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Journalist Pia Ranada on press freedom and covering Malacañang

Journalist Pia Ranada on press freedom and covering Malacañang

Pia Ranada handles the Malacañang beat for Rappler. Her name has both been uttered by the President himself and placed in misleading headlines of articles to her discredit. She is one of the gatekeepers: members of the media who bear the inadvertent but conscious responsibility of disseminating information worth knowing, and by extension, stories worth reading.

Have you ever searched your name on Google?

No, but my friends do tell me na “Pia, may lumabas na ganito,” “Aren’t you gonna say something?”, or “Doesn’t this concern you?”, because people make memes out of me. There are these YouTube videos of the presscons of me asking Duterte a question and their favorite is really to say that “Ah, si Duterte sinupalpal na naman si Pia Ranada,” or “Si Pia Ranada napahiya ni Presidente,” and they love that.

It doesn’t really bother me that much because after a while, if you see it every day, you kind of get numb to it and it’s just funny na lang. I usually read articles over breakfast, and then I go, “ay, may meme na naman ako.” What’s new?

Can you afford to be vulnerable in your line of work? When you’re asking the hard questions, can you afford to be soft?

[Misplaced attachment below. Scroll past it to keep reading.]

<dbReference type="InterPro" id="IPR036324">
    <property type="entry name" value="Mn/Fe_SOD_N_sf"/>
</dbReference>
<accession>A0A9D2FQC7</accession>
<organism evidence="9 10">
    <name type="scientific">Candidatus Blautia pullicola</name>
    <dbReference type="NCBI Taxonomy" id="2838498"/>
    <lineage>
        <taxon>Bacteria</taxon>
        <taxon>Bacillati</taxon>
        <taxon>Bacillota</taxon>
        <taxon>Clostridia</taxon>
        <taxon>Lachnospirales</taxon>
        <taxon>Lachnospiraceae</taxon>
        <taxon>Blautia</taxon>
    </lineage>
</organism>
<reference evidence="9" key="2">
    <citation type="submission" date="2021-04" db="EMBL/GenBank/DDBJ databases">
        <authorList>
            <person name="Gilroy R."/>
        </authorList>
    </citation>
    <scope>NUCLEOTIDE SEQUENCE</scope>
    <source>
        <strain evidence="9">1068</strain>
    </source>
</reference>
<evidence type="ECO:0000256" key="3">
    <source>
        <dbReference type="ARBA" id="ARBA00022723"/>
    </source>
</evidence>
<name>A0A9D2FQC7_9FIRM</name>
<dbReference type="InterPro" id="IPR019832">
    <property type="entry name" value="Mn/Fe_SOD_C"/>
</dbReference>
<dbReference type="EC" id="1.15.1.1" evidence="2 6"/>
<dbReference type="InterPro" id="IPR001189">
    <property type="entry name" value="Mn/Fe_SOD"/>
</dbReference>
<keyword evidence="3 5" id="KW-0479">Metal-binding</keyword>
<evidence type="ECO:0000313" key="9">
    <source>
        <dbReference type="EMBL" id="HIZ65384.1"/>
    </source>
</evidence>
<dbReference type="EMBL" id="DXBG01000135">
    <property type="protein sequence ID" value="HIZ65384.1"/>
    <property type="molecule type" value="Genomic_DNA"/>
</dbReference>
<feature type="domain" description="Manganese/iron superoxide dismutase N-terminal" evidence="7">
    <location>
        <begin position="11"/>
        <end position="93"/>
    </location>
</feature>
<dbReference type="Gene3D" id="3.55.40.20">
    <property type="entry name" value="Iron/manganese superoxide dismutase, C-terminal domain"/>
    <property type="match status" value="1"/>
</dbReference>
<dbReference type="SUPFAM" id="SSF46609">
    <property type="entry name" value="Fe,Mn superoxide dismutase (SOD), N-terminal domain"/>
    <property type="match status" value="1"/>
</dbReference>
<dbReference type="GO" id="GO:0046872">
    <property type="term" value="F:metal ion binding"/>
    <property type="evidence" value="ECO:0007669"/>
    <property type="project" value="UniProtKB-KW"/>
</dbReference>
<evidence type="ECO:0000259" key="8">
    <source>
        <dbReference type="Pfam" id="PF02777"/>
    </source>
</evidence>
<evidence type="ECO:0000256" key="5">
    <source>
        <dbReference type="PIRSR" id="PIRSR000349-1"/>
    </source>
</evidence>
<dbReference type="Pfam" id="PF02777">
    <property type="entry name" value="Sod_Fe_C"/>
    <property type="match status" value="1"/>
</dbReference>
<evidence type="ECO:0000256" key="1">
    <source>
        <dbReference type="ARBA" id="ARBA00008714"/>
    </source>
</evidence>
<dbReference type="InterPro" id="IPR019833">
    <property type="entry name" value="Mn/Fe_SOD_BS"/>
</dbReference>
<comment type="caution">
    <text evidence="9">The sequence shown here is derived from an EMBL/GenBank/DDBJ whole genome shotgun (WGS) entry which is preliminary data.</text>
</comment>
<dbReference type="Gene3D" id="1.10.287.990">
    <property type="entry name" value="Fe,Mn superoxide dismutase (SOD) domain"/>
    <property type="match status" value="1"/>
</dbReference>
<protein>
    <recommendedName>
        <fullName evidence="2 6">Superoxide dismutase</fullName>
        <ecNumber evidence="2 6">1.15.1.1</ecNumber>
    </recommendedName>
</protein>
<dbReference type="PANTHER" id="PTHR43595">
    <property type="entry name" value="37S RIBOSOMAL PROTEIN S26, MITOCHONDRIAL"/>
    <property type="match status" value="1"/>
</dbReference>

Soft, meaning weak-looking?

I wouldn’t say weak. I mean, can you appeal to their sense of humanity?

I don’t think I should change the way I do things because they haven’t convinced me yet that I’m doing the wrong thing. When they do, maybe I’ll change. But so far there are people who are patting me on the back for doing what I’m doing. As long as those voices are there, and the people who criticize me in those insulting ways don’t make sense yet, then I’ll still do my job the way I’m doing it.

What advice can you give to future journalists, or future storytellers for that matter?

One thing people should know that is journalism is not glamorous. Films make journalism look like “Wow, ang rockstar naman ng journalism, you get to bring power down,” but those are the rare moments, and they don’t come often. You have to understand that journalism is mostly groundwork. Those shining moments of glory, they don’t come often and you shouldn’t expect them a lot. You have to love the job for how it is, not for what it can be like. The hardship, that’s what’s gonna stick to you, eh. That’s what’s going to affect your sense of self when you’re on the job.

Siyempre, aspire for those moments of glory, but accept that it’s not always gonna be that way.

These moments of glory, what do they look like?

It’s not really fireworks. There’s no public ovation. It’s really an internal thing. [The moments of glory are when] you see people talking about [the story], being affected by it, making them feel a certain way, Or if it changed the life of the one talked about—it led them to getting paid for work that they didn’t get paid for before, or it leads to someone making up a government policy based on what you wrote. That’s the silent pat on the back you get.

By Lex Celera
Photography by Eric Bico
Makeup by CALYXTA
Hair by Janica Balasolla



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